This study, which aimed to provide an idea of the immune/vaccine coverage against EI in the French horse population, used a serological test to evaluate the level of EIV-specific antibodies unlike equivalent studies in humans or horses that used questionnaires, epidemiological survey and provide vaccine coverage results based on owners and veterinarians confirmation of vaccination. The SRH assay was selected for this study due to the well-known and described correlation between SRH antibody titers and protection against EIV infection, development of clinical signs of EI and virus shedding. The EIV strain used as SRH antigen was selected to be close to the FC2 recommended vaccine strain A/eq/Richmond/07, which is contained in the HA recombinant canarypox-based EI vaccine predominantly used in France. At the time of the serological study, EIV strains circulating in Europe were mostly belonging to the FC2 sub-lineage, which supported the SRH antigen choice. Cross-reactivity and cross-protection have also often been documented in recent vaccine clinical trials. Preliminary data indicates that serums used in this study also show cross-reactivity when tested against the FC1 EIV strain A/eq/Paris/1/2018, but further studies are warranted to explain the current EI epidemic in Europe. The current study aimed to be representative of the French horse population. However, some limitations were inevitable and should be taken into account for the interpretation of results: (i) four geographical regions that represented 57.5% of all French equids breeding centers were selected, with a known bias for Normandy due to the localization of the serum archive (i.e., LABÉO). When adjusted on the number of breeding centers per region (cf. Supplementary Figure S1
), overall results were not significantly different (p
-value = 0.085), with 86.8% above the 85 mm2
(when compared with 87.6% without adjustment, cf. Figure 1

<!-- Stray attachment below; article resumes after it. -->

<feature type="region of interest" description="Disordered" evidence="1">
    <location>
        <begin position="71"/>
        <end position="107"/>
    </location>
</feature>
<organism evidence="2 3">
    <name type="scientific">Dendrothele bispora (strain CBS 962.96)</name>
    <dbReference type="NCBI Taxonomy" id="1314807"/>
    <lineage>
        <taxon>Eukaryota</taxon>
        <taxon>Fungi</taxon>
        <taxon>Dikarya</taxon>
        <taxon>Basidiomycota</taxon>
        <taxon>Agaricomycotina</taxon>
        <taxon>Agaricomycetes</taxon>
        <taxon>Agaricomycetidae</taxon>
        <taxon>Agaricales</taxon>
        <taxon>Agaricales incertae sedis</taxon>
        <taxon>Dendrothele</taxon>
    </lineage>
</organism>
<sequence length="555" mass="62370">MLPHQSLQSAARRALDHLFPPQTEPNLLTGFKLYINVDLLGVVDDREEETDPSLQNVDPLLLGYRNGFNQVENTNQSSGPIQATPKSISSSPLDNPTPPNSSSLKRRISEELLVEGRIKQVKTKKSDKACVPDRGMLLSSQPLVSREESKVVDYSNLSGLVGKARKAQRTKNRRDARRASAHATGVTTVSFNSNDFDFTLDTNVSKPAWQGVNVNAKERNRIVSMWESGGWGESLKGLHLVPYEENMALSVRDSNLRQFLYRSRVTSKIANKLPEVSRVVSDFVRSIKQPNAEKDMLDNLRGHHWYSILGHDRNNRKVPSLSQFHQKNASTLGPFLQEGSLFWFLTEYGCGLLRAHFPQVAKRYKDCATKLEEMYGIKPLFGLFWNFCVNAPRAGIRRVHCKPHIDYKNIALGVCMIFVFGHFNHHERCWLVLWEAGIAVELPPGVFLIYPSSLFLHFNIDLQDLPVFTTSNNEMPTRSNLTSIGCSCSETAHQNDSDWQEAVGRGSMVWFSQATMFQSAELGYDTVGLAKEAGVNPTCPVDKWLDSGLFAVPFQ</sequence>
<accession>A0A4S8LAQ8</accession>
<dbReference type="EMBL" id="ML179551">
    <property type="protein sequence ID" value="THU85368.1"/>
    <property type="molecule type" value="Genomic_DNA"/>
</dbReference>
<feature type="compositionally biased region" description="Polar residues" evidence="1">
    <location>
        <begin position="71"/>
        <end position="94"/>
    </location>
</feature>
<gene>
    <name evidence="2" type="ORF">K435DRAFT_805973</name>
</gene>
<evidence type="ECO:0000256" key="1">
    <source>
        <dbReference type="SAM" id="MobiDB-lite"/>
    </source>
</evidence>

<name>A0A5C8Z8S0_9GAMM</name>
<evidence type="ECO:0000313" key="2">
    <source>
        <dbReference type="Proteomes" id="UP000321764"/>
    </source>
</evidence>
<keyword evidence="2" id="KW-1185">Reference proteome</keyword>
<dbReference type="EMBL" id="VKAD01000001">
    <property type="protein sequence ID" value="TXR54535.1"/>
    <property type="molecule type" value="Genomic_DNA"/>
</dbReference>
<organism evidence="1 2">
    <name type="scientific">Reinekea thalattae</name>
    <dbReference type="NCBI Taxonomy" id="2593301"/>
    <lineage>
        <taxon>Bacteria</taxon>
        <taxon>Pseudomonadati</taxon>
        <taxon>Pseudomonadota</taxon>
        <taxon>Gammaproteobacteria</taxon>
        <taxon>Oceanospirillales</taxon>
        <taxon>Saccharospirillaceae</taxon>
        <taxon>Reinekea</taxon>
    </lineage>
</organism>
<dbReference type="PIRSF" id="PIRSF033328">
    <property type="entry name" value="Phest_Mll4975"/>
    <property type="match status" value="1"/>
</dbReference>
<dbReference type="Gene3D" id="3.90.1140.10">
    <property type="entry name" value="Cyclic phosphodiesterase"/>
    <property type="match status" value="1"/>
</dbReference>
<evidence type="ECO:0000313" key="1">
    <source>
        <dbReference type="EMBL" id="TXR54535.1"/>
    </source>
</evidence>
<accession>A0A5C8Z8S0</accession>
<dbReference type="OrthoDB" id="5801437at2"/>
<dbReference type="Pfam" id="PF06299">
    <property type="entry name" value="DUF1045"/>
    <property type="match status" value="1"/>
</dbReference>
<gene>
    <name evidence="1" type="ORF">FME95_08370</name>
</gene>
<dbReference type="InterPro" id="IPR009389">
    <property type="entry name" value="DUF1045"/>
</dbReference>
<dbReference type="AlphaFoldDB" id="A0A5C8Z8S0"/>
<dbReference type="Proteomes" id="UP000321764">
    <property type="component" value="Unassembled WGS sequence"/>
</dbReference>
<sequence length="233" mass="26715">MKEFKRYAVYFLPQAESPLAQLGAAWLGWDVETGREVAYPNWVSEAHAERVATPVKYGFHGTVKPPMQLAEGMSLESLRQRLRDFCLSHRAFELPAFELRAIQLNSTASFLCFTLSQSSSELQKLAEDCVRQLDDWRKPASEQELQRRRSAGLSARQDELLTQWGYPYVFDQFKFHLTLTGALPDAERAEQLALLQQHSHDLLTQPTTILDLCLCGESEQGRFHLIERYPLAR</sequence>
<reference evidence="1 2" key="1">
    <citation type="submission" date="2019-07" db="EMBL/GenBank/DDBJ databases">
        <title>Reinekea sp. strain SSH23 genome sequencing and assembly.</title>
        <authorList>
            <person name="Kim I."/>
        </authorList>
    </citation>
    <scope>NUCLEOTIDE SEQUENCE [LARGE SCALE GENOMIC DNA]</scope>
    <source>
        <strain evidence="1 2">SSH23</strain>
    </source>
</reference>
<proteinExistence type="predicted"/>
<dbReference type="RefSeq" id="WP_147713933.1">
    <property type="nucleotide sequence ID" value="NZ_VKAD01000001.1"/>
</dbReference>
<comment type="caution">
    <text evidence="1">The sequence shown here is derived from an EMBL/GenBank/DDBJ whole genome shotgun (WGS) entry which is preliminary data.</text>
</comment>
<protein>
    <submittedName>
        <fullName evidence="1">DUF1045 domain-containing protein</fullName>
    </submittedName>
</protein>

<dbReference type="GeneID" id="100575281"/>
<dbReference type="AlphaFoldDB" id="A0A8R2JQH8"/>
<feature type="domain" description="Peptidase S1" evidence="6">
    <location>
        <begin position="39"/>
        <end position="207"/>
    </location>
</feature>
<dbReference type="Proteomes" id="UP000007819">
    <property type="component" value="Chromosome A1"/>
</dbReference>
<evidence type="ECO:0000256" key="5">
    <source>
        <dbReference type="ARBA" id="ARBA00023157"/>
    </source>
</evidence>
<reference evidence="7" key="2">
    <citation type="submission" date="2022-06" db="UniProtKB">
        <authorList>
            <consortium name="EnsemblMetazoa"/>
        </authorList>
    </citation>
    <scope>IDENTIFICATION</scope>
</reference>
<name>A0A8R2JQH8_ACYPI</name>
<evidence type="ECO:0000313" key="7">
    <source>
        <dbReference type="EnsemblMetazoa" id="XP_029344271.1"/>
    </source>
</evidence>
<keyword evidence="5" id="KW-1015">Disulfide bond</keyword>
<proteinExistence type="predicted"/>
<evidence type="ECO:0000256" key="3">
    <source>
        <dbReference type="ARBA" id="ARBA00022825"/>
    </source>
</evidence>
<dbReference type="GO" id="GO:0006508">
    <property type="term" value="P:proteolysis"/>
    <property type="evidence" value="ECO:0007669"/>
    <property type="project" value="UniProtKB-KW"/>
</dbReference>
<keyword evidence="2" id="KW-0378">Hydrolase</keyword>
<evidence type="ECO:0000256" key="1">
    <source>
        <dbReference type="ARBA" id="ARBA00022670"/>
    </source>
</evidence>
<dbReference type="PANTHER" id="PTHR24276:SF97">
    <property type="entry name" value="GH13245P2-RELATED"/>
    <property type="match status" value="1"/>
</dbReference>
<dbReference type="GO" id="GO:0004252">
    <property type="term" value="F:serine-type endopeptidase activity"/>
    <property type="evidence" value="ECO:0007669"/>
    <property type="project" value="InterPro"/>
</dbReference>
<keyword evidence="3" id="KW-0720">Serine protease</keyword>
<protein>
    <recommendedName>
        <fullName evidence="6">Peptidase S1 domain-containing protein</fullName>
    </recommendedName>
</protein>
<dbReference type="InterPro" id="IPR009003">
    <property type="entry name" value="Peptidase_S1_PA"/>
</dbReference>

). (ii) Some horse populations are never visited by veterinary practitioners, for multiple reasons (e.g., economic, cultural, etc.). These populations, which are usually missed by the questionnaire and epidemiological surveys, are probably not represented in the current study. Obviously, such equids populations that are usually not vaccinated either, represent an important reservoir for pathogens and the weak link in any strategy of prevention.
Results for each French region selected in this study follow the same trend with protection rates reaching 84% to 87% (i.e., horses considered as vaccinated with clinical protection and reduced virus shedding in case of EIV infection). Some differences were measured between each sample’s categories. Results showed that “sale” and “diagnosis” categories were significantly lower when compared with other categories. Results indicate that after the exclusion of horses less than 2 years old at the time of sampling (born in 2016 and 2017), the immune coverage increased significantly from 79% to 96% for the “sale” category (in Normandy). A possible hypothesis is that horses born in 2016 and 2017 were sampled during their primary course of EI vaccination and may have not yet developed a complete and robust EI humoral immune response at the time of sampling. The results are correlated with a previous field study that highlighted a large frequency of Thoroughbred foals displaying low or negative SRH antibody titers during their primary EI immunization and up to 5 months after the third EI immunization (V3) [27
] and other clinical studies highlighting the immunity gap frequently observed in the weeks preceding the third EI immunization [28
]. In the field study, the frequency of seronegative foals (i.e., SRH = 0 mm2
) was greater than 25% at different sampling time points during the primary EI immunization (at the time of first immunization, two weeks and three months after the second immunization and two days after the third immunization) [27